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The University of Southampton
Energy at Southampton

Bioenergy

Bioenergy research at Southampton brings together civil engineers, bioscientists, process and chemical engineers, and the National Oceanography Centre, representing a wide range of expertise to provide fundamental and applied science solutions to bioenergy problems.

 The group is internationally recognised for its work on the genetics of lignocellulosics feedstocks, particularly using the latest genomic and post-genomic technologies to develop improved woody second generation crops.

We have a long track record in anaerobic digestion, both as a means of stabilising wastes and for production of renewable energy from agricultural crops and residues... Read more

We are also leading on sustainability research including impacts of second generation crops on the environment and ecosystem services and life cycle analysis approaches to assess the carbon costs of bioenergy chains.

For example, our 'EuroChar: Development of technologies for long-term carbon sequestration' research project.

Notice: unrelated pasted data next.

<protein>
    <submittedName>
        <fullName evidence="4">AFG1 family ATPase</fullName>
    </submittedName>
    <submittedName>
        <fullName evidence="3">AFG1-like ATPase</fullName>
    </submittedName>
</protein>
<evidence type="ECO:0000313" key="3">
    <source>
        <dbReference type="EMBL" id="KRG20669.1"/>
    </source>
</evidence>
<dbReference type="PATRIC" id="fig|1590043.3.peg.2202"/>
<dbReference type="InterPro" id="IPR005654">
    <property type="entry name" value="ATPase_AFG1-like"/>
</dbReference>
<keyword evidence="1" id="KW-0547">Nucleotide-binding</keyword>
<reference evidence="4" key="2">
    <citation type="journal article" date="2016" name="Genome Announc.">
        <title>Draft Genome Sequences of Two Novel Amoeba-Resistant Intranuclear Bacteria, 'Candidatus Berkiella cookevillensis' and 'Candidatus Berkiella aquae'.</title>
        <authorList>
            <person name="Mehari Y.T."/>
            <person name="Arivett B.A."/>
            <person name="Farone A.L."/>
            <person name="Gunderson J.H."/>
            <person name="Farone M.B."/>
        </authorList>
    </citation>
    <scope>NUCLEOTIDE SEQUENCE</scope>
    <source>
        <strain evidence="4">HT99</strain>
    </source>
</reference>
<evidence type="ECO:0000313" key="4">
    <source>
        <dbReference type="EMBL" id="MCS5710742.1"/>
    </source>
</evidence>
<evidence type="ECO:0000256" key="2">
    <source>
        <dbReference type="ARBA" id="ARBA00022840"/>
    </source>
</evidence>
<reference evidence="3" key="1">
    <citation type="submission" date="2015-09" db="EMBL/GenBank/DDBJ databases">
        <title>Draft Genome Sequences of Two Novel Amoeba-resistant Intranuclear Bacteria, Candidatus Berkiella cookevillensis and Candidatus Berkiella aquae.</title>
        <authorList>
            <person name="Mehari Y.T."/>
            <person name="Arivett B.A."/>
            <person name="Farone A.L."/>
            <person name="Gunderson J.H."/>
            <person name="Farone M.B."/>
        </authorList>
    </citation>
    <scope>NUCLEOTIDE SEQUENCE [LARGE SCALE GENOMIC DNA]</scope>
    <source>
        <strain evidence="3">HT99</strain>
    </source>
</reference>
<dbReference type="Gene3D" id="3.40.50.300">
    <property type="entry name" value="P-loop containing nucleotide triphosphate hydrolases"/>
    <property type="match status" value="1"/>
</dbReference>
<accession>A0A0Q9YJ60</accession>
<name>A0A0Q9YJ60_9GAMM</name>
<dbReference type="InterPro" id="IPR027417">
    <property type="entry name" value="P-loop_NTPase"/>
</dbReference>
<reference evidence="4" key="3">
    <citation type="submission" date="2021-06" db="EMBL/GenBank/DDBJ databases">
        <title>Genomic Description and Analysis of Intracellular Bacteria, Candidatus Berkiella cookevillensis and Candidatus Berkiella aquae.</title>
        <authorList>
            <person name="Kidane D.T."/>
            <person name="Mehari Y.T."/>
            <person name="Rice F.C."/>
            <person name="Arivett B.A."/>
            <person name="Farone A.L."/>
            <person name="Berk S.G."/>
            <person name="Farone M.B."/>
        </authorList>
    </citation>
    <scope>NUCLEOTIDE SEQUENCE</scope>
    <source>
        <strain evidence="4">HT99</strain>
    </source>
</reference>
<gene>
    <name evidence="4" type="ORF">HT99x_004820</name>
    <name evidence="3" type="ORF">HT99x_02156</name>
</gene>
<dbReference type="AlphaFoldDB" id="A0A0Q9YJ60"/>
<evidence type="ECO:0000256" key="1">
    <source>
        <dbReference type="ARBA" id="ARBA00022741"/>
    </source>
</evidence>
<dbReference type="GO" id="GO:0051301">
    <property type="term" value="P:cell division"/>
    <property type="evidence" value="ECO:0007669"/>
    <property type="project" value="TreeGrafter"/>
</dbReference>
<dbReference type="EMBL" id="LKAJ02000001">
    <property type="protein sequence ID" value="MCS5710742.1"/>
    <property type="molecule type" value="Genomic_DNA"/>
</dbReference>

In the context of climate change, it is becoming essential to develop technologies to remove CO2 from the atmosphere. These ‘geoengineering technologies' include the production of Biochar from plant biomass as a bi-product from bioenergy production systems. The principal goal of EuroChar is to investigate the carbon sequestration potential of this biochar... Read more

Anaerobic digestion is both a means of stabilising wastes and producing renewable energy from agricultural crops and residues
Anerobic digestion at work

Our research on bioalgae has brought together a wide group from across the university where we are developing expertise for carbon sequestration and biofuels from algal systems.

Phytoplankton Ecophysiology at the University of Southampton...

... is located in the National Oceanography Centre, Southampton where our research focuses on the role of phytoplankton in sustainable energy solutions; biogeochemical cycles; and climate.

Meet the Team

Gail Taylor and student
second generation’ bioenergy crops

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